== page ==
John You and his colleagues in CARENET are to be congratulated for their diligent efforts to better understand how to improve end of life care for patients in hospital settings. Their most recent survey of clinicians offers insights into how physicians think about end of life care not just as a result of the survey analysis but also, perhaps more importantly, of the survey design. In short, the troubling assumptions built into the survey may reveal more than the survey results themselves.In seeking to better understand the barriers to effective communication with patients about end of life care, the survey instrument administered to physicians lists ten barriers relating to patients and their families, eight systemic or external factors, but only three relating to physicians themselves. It is, therefore, not surprising that the survey results suggest that clinicians think that barriers arising from patients and their families are the most important. Similarly, the paper concedes that when talking about communications between patients/family members and physicians/nurses, it is likely that problems can arise from both sides of the conversation. Yet the range of barriers arising from physicians themselves is quite narrow, if only as compared to the barriers listed for nurses, families and the list of systemic and external barriers. In effect, the survey instrument was designed in a way that the results could have been anticipated before the survey was administered.. Precisely in order to minimize this kind of bias, it is common practice to carefully build and test the survey beforehand. The paper describes an elaborate process of questionnaire development. But it is quickly apparent that among all of the people consulted, patients and their families are absent. Thus, it is perhaps not surprising that the bias in the questionnaire was not flagged early on.The reporting of the results is also troubling. Early on the authors talk about “the most important barriers perceived by clinicians”. This is the correct formulation based on the survey being reported on. However, later the paper refers only to “the most important barriers” tout court. A direct comparison to the earlier work by CARENET on the perceptions of seriously ill patients and their family members would have been preferable.(1)More generally, as this paper is written it is not clear whether or to what extent the work of CARENET is informed by the enormous amount of research and effort devoted to defining and imagining patient-centered care. I submit that a survey design that was grounded in this body of research would have looked quite different and would not have resulted in findings that, as Kirkpatrick has suggested, risk blaming the victims.(2)(1) Heyland DK, Dodek P, Rocker G, et al; Canadian Researchers End-of-Life Network (CARENET). What matters most in end-of-life care: perceptions of seriously ill patients and their family members. CMAJ. 2006;174(5):627-633. (2) Kirkpatrick JN. Goals of Care Discussion: How Hard It Can Be. JAMA Inter Med. 2015. doi:10.1001/jamainternmed.2014.7740.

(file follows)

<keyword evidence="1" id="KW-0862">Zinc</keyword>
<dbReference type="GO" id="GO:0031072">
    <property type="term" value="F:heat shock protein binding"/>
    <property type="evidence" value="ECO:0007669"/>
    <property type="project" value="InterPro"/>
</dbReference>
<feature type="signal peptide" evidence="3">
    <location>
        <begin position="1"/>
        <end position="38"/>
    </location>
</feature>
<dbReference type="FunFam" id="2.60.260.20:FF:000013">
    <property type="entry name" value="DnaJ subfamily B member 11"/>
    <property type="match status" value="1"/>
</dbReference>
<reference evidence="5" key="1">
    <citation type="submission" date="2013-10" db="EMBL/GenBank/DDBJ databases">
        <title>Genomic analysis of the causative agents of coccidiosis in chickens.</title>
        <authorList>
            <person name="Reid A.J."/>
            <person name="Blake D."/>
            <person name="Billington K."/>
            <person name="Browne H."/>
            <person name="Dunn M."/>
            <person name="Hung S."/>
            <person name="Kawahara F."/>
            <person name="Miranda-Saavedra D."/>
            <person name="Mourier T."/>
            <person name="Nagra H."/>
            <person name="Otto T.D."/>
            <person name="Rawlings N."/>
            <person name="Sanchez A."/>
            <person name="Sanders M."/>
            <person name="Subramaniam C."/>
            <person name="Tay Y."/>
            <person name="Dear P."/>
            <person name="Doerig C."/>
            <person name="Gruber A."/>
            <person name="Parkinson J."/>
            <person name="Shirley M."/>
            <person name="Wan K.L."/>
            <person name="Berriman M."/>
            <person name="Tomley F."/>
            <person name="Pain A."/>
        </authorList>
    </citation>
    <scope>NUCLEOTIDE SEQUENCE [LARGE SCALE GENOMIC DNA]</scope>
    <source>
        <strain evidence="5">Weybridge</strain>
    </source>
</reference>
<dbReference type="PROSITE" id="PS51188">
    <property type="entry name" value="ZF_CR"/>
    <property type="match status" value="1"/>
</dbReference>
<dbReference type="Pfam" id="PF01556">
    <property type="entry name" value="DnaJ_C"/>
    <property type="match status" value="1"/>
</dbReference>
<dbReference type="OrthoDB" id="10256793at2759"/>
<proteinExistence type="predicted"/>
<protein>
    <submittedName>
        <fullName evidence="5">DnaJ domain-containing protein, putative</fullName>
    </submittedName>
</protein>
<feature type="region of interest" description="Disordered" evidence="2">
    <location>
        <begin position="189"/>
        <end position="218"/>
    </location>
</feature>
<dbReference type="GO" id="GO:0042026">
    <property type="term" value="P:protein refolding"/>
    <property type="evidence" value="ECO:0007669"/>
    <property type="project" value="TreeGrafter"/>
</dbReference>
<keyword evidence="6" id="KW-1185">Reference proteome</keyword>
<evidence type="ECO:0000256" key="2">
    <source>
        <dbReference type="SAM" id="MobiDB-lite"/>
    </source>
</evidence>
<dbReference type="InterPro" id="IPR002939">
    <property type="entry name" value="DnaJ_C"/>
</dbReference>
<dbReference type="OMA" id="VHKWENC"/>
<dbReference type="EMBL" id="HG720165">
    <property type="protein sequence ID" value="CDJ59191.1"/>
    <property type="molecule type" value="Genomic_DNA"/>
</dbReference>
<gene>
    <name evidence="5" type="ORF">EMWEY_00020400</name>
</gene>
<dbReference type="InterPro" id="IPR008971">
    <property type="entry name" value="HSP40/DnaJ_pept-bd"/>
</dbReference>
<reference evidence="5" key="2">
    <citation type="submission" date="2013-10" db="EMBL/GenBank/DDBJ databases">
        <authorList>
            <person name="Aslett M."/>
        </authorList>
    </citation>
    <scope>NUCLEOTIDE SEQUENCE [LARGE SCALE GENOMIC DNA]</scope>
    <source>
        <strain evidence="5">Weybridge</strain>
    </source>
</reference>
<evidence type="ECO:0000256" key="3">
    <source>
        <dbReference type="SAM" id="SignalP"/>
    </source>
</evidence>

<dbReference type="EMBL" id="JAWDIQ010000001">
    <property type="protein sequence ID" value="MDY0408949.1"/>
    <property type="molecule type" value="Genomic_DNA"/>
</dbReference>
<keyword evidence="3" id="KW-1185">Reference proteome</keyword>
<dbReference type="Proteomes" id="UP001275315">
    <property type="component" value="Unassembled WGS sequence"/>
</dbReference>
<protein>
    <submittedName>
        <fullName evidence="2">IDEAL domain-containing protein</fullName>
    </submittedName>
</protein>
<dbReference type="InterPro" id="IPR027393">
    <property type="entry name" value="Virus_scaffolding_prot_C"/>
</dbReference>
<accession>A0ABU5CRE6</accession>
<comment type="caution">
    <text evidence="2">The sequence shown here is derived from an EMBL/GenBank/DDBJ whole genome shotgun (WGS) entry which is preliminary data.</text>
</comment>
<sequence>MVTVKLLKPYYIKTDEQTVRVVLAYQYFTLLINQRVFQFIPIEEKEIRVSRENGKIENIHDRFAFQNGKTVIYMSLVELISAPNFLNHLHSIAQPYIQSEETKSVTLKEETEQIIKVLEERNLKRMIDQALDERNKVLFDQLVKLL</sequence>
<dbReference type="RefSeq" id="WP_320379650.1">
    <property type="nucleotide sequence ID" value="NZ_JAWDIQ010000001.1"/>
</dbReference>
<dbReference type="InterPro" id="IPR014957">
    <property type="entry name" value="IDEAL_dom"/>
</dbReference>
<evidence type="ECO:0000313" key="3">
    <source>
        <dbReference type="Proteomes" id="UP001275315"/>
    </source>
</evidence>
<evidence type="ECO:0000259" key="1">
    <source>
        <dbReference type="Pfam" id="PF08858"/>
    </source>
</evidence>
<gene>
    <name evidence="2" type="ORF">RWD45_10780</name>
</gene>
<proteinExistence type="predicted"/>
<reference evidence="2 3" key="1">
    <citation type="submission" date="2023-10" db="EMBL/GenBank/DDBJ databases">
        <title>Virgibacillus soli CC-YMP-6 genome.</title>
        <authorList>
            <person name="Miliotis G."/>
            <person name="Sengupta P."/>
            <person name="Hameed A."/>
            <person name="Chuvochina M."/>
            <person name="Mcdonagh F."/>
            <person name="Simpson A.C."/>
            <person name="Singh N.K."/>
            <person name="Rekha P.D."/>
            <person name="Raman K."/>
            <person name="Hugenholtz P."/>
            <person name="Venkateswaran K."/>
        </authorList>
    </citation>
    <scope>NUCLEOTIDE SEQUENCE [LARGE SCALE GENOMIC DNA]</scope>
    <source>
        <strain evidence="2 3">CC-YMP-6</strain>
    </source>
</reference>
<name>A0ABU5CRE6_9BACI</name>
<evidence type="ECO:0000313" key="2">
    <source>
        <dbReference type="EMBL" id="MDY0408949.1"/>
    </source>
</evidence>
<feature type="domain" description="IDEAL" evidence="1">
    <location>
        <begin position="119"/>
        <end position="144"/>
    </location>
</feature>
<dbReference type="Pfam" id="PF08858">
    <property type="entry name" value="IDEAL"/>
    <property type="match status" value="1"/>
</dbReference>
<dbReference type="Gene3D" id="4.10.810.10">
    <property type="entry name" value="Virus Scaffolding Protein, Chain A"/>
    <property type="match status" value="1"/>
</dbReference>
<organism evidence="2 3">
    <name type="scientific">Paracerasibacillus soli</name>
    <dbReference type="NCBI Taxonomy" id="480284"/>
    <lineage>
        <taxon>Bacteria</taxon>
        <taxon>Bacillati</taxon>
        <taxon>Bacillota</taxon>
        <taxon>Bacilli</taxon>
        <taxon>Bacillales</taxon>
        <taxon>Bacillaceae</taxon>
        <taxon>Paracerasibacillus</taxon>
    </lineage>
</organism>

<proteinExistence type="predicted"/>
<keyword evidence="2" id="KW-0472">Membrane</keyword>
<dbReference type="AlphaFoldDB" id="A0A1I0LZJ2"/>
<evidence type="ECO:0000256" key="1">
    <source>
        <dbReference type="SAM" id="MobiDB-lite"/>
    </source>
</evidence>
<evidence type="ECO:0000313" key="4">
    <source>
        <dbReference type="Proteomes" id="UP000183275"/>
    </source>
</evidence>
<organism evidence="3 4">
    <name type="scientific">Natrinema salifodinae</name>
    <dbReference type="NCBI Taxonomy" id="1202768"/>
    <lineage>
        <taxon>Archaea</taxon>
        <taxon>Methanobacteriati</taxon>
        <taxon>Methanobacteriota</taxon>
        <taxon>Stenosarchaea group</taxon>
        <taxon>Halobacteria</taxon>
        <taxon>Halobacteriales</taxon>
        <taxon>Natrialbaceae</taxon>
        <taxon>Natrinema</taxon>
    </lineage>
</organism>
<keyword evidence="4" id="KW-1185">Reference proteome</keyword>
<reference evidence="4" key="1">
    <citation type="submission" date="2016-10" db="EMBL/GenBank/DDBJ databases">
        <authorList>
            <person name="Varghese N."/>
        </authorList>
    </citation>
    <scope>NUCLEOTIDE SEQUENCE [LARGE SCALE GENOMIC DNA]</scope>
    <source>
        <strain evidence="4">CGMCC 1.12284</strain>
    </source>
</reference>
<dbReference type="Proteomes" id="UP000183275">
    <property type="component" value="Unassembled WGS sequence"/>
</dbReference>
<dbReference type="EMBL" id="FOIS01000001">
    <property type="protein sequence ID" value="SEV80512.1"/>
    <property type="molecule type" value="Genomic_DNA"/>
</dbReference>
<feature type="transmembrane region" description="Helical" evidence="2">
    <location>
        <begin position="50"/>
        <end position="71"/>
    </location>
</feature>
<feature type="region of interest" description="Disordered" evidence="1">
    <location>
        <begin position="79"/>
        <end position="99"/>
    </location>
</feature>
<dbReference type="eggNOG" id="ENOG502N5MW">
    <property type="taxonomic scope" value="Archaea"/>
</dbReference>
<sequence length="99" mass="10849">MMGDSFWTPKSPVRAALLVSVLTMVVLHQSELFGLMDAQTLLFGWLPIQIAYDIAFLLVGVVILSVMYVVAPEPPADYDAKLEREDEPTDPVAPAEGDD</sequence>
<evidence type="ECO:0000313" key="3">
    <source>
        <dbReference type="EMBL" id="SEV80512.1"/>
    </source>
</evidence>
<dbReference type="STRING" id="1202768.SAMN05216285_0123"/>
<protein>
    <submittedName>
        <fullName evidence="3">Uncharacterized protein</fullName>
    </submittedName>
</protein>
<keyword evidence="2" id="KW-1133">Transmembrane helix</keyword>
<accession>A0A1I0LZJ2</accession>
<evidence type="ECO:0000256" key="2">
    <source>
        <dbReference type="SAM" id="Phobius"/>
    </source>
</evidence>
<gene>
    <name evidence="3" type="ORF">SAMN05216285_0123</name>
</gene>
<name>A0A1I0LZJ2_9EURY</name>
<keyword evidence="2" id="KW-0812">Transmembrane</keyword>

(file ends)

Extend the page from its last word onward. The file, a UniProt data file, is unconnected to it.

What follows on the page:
CONFLICT OF INTEREST: None Reported